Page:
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Amid hike in cases, Kerala Govt to seek permission from SC to cull rabies-infected stray dogs


Thiruvananthapuram: Amid the hike in incidents of deadly stray dog behaviour across the state, the Kerala government decided to use extreme measures to keep the stray dog menace in check. Local self-government minister M B Rajesh said on Monday that the Kerala government would seek the permission of the Supreme Court to cull aggressive and rabies-infected stray dogs.

Meanwhile, the minister said that a stepped-up month-long vaccination drive would be conducted from September 20 to October 20. The decisions were taken at an inter-departmental meeting convened by the minister in Thiruvananthapuram on Monday. The government has decided to approach the Supreme Court as existing laws do not allow the killing of stray dogs. The Prevention of Cruelty to Animals Act, 1960, and the subordinate rules it spawned, Animal Birth Control (ABC) Rules, 2001, prohibit killing or even maiming of stray dogs.

In 2016, the Supreme Court had warned vigilante groups in Kerala that had taken it upon themselves to shoot down the ferocious canine population and who had gone around distributing cheap air guns to the public and exhorting them to do the same. The apex court had then said that human life was not superior to animal life. Nonetheless, the Court had also said that dangerous canines could be exterminated using methods prescribed under municipal laws. Currently, the apex court is seized of the matter.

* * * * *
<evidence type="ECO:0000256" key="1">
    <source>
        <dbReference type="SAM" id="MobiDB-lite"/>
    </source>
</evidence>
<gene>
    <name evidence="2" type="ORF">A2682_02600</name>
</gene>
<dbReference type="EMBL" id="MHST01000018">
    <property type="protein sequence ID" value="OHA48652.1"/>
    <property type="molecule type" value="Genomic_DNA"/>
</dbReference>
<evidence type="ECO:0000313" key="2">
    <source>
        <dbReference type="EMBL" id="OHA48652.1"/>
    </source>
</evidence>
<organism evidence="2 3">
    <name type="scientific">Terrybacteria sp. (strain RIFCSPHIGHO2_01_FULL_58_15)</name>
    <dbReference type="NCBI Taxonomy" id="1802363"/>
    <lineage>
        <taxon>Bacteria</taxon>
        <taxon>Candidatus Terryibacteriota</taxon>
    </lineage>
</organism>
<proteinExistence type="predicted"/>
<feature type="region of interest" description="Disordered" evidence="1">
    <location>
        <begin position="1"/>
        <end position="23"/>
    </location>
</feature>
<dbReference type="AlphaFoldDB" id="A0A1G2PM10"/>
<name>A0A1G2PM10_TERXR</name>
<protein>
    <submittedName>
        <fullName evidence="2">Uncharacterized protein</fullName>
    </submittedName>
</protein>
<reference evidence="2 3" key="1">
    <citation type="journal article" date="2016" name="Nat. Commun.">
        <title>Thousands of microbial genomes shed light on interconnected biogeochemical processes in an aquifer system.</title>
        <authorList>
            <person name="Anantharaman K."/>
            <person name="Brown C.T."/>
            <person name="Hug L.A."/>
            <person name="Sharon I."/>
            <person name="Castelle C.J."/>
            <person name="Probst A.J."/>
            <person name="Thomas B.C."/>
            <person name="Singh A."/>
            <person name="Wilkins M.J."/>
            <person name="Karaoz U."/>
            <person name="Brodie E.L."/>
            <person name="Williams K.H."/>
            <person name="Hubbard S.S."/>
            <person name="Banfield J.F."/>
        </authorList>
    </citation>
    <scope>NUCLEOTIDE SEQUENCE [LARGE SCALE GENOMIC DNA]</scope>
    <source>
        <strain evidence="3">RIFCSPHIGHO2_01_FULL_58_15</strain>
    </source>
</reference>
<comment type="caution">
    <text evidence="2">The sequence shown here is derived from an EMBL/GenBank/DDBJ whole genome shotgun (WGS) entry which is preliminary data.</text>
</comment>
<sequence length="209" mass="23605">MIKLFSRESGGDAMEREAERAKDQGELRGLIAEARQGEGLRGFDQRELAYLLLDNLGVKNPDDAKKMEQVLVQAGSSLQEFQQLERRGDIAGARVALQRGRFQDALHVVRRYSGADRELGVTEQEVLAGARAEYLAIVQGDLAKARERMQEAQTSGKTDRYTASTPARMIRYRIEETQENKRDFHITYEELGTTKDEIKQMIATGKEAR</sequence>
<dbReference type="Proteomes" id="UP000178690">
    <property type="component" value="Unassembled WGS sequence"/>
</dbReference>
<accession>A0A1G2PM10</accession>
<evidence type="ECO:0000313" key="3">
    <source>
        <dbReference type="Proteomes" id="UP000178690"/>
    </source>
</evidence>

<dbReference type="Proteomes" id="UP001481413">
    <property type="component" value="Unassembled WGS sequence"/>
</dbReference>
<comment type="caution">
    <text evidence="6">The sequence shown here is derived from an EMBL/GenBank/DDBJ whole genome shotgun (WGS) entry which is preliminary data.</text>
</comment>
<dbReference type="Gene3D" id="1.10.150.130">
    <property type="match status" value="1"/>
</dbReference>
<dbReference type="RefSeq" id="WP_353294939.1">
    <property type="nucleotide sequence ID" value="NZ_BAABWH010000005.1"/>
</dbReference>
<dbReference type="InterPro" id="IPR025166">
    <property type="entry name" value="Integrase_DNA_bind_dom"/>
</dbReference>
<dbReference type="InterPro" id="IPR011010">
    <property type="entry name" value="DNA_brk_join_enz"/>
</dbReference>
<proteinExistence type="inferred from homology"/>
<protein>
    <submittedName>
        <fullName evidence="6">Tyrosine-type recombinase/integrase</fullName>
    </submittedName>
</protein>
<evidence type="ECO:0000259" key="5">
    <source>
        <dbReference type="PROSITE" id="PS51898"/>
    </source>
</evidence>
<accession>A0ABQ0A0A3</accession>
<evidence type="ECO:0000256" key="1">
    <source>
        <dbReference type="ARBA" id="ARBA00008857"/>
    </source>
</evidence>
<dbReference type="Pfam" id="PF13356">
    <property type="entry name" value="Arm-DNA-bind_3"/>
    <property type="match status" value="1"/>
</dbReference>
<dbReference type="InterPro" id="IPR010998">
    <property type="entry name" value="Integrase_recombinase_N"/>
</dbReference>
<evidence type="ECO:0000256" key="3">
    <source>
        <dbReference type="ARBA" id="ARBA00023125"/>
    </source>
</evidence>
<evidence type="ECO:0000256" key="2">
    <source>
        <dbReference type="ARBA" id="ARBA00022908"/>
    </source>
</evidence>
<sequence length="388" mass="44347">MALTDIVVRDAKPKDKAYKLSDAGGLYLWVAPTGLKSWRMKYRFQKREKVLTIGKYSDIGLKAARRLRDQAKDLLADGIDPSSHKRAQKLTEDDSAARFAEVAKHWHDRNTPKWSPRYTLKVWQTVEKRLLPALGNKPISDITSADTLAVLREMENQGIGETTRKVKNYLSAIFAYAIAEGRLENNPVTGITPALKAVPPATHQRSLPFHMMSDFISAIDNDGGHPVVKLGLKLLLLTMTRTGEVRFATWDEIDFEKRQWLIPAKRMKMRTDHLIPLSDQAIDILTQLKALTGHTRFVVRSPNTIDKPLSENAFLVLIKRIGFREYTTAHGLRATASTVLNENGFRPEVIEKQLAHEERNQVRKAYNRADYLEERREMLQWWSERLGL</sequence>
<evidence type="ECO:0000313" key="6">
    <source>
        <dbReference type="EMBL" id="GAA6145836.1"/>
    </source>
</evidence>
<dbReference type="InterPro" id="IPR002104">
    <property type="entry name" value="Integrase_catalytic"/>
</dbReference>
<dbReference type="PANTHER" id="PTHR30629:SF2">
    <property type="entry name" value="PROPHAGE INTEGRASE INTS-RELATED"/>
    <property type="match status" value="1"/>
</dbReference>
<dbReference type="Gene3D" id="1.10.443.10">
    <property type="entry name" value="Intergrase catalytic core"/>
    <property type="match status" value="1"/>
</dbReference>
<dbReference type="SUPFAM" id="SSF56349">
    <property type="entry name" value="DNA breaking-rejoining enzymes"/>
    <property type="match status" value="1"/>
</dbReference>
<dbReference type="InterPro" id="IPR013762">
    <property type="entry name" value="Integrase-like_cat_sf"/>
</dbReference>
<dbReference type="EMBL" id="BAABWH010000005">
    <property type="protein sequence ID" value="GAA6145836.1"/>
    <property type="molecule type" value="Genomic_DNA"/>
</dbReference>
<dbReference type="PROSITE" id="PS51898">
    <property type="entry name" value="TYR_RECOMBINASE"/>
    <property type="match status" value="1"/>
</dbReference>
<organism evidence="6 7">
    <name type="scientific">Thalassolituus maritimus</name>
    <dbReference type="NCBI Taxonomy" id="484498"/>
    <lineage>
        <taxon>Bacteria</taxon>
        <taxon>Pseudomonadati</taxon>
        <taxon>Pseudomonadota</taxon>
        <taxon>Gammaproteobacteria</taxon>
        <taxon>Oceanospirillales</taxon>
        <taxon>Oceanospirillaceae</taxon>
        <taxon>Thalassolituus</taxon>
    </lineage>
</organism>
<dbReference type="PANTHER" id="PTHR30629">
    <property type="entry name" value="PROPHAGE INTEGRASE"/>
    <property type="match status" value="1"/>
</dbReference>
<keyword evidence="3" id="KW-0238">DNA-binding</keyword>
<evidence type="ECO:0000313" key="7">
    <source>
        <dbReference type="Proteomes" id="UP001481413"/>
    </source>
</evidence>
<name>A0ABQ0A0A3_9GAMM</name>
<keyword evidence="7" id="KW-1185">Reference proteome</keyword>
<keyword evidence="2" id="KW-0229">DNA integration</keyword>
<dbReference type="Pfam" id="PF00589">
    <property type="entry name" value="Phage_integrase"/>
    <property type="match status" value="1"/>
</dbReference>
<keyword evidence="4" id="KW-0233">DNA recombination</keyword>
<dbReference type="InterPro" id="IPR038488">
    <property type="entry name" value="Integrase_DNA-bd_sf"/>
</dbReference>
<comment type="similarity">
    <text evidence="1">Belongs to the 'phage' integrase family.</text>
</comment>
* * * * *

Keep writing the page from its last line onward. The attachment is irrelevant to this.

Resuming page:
On September 9, while hearing a petition moved by a Kerala lawyer on the death of a 12-year-old dog bite victim, it called for a balance between kindness towards stray dogs and the necessity of protecting people from the aggression of strays. it even observed that those feeding strays should be held accountable for the violence of these dogs. The Court also called for a status report from the Justice Siri Jagan Commission, which was constituted by it in 2016 to deal with complaints of dog bites.

Rajesh said that it was the High Court interim order in 2021 to suspend the funding of the birth control programme rolled out by the Kudumbashree that hampered the ABC programme in Kerala. He said that when the apex court hears the case on September 28, the state government will seek permission for Kudumbashree to catch dogs as well. Special attention will be given to hotspots identified by the Health Department and the Animal Welfare Department. Areas around schools will also be given preference. A special awareness campaign is also planned in parallel with the vaccination campaign. Shelters will be arranged at the panchayat level to accommodate the stray dogs. Vacant places and buildings will be identified for this purpose. The possibility of administering oral vaccinations to dogs will also be explored, Ragesh said.

The stray dog menace has worsened in Kerala leading to seven deaths in four months from May 2022. The deceased – all between the ages of 12 and 65 – are 12-year-old Abhirami, Mohammad Razan (12) from Malappuram’s Chelembra, Omana (65) from Murikkasseri in Idukki, Sreelakshmi (19) from Palakkad, Kamalakshi (59) from Palakkad’s Kumaranalloor and Perambra native Chandrika (53). They died of rabies infection. Thrissur native Thaivalappil Sheela (52) died of a heart attack on the fourth day after a dog bite. Of the seven deceased, all except Omana had taken rabies vaccinations.

The government also mulled steps to ensure the immediate removal of garbage from the streets. It observed that garbage heaps on the road facilitated the rapid stray dog menace in the state. District collectors and district panchayat presidents will call a meeting to find solutions to this problem. Public participation will also be sought to remove the garbage.


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